The Benefits Of Gardening On Mental Health

I recently started a new journey and I’ve named it ‘sowing seeds for serotonin’. Gardening for mental health.

I have never been ashamed about the fact that I’ve struggled with my mental health my entire adult life. The difference is now that instead of depression owning me, we co exist. Over the years I’ve created my own toolkit to be able to respond to challenging times.

I’ve heard people say before ‘no one understands what depression is, unless they have had it’. Let it be known, I’m on your side and if you can take just one thing from my content, I hope it will be this. You deserve to find mental peace.

Is It Me Or Have You Always Wondered Why?

Are you like me, having spent years witnessing people gardening, not giving it a second thought as to what they were getting out of it?

I have always loved to look at colours in nature. Walking down the road, and spotting a beautifully manicured garden, has never escaped my notice. But in my earlier years, I really didn’t think about why people were spending time in the garden.

I’ve spent the past 27 years, witnessing the work and effort that my in-laws put into their garden. They potter around for hours. Nowhere to be, other than the garden, pruning, cutting grass, planting seeds, and creating their vision.

My family would plant the odd bulb, and my Mum had a small vegetable plot in the back garden, but not until I’d left home. I never really grow up in the very early stages of life, with anyone that would inspire me to garden. My Grandmother had a greenhouse, I remember. It was in a concreted garden, with nothing more than one or two plants in it at a time. She didn’t have green fingers, not really. She would maintain the larger front garden but didn’t really grow anything.

I’ve Lived in Flats Since Leaving Home

In over 2o years, I’ve only ever had one flat that had a garden big enough to do something with. But back then, I was in my early 20s and although I tried to do something with it, there was always something more entertaining to do. Since then, I’ve lived in flats and apartments and never tried to grow anything. House plants were my thing, and they still are.

Since Turning 40, A lot Has Changed

I now live in a detached bungalow with landing all around me, it’s a rural location and all you can see is rolling hills, views of the city ahead, and in the distance, sea. It’s truly beautiful and personally, I find it one of the most inspiring locations I’ve settled in.

Due to the size of the land, my partner and I wanted to do something with it. I always want to leave things in a better state than I found it. I thrive on the opportunity to give back to the Universe, make a difference, and play my part in improving the environment.

Now I Understand!

Since I’ve started planting seeds and starting our garden regeneration project, I now understand what the ‘gardening bug’ is all about. I’ve known for years that gardening has a positive impact on our mental health but just because it’s what I know, doesn’t mean that I had been a practicing gardener. Until now! I’ve always LOVED walking in nature, just being present in nature and embracing the lessons that it teaches us. But gardening, growing vegetables, is just so rewarding. I haven’t even got a harvest yet and I feel that way.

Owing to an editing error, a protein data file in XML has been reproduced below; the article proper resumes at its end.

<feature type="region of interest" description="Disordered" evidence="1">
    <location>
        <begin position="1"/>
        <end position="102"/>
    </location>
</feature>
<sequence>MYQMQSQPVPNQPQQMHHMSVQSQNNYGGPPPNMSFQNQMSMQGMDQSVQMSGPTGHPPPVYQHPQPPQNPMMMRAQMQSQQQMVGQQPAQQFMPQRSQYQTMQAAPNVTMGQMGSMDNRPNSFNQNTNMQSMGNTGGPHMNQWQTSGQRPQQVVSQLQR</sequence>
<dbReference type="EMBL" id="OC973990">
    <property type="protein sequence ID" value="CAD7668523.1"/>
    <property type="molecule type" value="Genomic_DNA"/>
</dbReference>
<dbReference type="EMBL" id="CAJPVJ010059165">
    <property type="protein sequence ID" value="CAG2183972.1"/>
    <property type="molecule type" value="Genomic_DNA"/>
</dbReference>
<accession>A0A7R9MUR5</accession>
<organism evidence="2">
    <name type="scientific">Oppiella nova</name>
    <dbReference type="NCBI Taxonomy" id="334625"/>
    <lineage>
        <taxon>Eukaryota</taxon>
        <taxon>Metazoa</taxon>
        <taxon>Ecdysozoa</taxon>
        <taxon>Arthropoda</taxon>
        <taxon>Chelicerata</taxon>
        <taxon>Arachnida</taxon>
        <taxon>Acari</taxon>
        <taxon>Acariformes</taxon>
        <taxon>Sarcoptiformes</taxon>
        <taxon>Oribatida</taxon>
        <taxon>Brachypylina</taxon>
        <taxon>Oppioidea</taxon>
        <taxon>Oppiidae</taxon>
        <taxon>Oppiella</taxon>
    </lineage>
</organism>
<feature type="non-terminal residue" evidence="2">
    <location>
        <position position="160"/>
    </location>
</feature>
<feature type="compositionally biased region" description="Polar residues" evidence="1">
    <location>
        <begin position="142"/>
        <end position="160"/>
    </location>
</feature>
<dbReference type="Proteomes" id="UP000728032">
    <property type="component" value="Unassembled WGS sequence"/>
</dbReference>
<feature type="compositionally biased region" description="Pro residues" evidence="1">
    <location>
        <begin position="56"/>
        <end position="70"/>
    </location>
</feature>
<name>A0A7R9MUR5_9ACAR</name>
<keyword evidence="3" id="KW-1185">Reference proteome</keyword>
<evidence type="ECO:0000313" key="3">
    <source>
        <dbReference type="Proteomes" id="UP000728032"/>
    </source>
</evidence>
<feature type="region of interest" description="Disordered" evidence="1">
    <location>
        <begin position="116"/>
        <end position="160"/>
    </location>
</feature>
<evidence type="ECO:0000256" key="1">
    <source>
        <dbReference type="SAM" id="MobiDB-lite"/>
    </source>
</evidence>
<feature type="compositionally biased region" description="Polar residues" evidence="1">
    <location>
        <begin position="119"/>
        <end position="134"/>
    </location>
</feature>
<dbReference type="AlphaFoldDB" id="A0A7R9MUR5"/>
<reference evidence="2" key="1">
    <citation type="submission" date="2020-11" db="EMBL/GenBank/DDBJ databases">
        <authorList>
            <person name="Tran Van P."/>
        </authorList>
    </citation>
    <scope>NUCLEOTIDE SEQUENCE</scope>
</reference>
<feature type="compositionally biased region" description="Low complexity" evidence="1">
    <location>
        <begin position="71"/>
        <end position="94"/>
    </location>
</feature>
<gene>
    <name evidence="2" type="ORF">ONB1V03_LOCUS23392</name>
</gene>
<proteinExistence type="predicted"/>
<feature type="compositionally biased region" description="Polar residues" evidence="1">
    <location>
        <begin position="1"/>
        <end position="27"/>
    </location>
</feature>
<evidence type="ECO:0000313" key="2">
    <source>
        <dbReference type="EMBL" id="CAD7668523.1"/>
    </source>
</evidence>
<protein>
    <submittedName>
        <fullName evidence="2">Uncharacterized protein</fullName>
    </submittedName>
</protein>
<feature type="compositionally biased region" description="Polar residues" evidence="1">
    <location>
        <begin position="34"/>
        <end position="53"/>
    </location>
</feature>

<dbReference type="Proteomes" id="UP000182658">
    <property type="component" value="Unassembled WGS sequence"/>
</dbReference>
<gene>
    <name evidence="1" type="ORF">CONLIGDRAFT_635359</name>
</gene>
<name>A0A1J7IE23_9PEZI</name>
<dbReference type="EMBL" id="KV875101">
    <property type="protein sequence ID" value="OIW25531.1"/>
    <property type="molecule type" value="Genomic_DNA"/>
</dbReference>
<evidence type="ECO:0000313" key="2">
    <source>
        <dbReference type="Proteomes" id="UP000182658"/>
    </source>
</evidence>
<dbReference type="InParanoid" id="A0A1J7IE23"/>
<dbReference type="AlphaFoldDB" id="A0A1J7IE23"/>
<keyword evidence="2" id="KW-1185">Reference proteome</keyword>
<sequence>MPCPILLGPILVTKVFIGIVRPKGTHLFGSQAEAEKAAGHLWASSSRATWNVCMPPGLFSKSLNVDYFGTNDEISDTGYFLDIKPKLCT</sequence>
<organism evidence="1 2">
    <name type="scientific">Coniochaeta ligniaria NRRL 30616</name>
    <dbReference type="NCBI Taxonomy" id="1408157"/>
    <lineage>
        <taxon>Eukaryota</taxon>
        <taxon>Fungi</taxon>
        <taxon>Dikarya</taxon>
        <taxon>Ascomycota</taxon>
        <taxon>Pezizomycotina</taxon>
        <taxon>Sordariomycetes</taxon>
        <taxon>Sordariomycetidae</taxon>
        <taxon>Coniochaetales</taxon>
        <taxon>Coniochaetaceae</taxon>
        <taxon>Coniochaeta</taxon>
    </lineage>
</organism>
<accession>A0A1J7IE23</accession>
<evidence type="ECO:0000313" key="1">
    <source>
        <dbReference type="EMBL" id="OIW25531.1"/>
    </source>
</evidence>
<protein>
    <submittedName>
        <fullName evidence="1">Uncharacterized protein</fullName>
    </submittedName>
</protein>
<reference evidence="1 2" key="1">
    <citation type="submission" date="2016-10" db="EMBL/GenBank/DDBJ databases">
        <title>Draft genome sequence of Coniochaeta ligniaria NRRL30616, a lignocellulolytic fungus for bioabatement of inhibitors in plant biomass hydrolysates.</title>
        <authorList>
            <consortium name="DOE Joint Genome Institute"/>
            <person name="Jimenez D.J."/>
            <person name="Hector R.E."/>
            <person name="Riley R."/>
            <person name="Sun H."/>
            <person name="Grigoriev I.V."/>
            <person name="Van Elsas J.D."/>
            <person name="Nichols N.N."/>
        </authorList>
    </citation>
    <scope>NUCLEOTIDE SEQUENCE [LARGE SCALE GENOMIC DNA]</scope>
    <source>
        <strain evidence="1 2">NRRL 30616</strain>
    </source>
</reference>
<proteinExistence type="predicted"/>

Research Has Proven That Gardening Improves Our Mental & Physical State.

Research funded by the Natural Environment Research Council (NERC) and the Economic and Social Research Council (ESRC) has proven that there is a benefit to spending time in nature and the garden.

People that spend time in the garden, especially those who did during the lockdown, report better physical and mental levels, than those that don’t.

Living in greener neighbourhoods has also proven to have a positive impact. Those who can enjoy time in open green spaces, full of nature, are more likely to reap the rewards.

The research also proved that trees and hedges can purify the air around us. They take the pollutants, dilute them, and then divert them. This is one of the reasons that green plants within the home are so important. They clean the air, giving you the most beautiful oxygen to ingest daily.

Lockdown Had A Profound Impact On Gardening

Over the Covid-19 lockdown, the UK saw a 250% rise in seed and compost sales. We were all spending so much time in our own outdoor spaces, that we invested our time and funds into making them more rewarding.

Why Is Gardening So Good For Our Well-being?

  1. Gardening can improve self-esteem. If you enjoy projects or hobbies where you can see an outcome to your efforts, you feel good about yourself and the effort you have put in.
  2. It can make you feel calmer and more peaceful.
  3. Everything within the garden needs you to be present. You are in that very moment taking care of the task at hand, mindfully gardening.
  4. You are required to be patient. Something that I am having to learn more about as I plant vegetables. All good things come to those that wait.
  5. Research has proven that you feel less stressed when gardening.
  6. Reduces anxiety and depression.

My biggest advice is if you want to grow your own, just jump in and get started. There is so much that you can grow in pots, it’s eye-opening!

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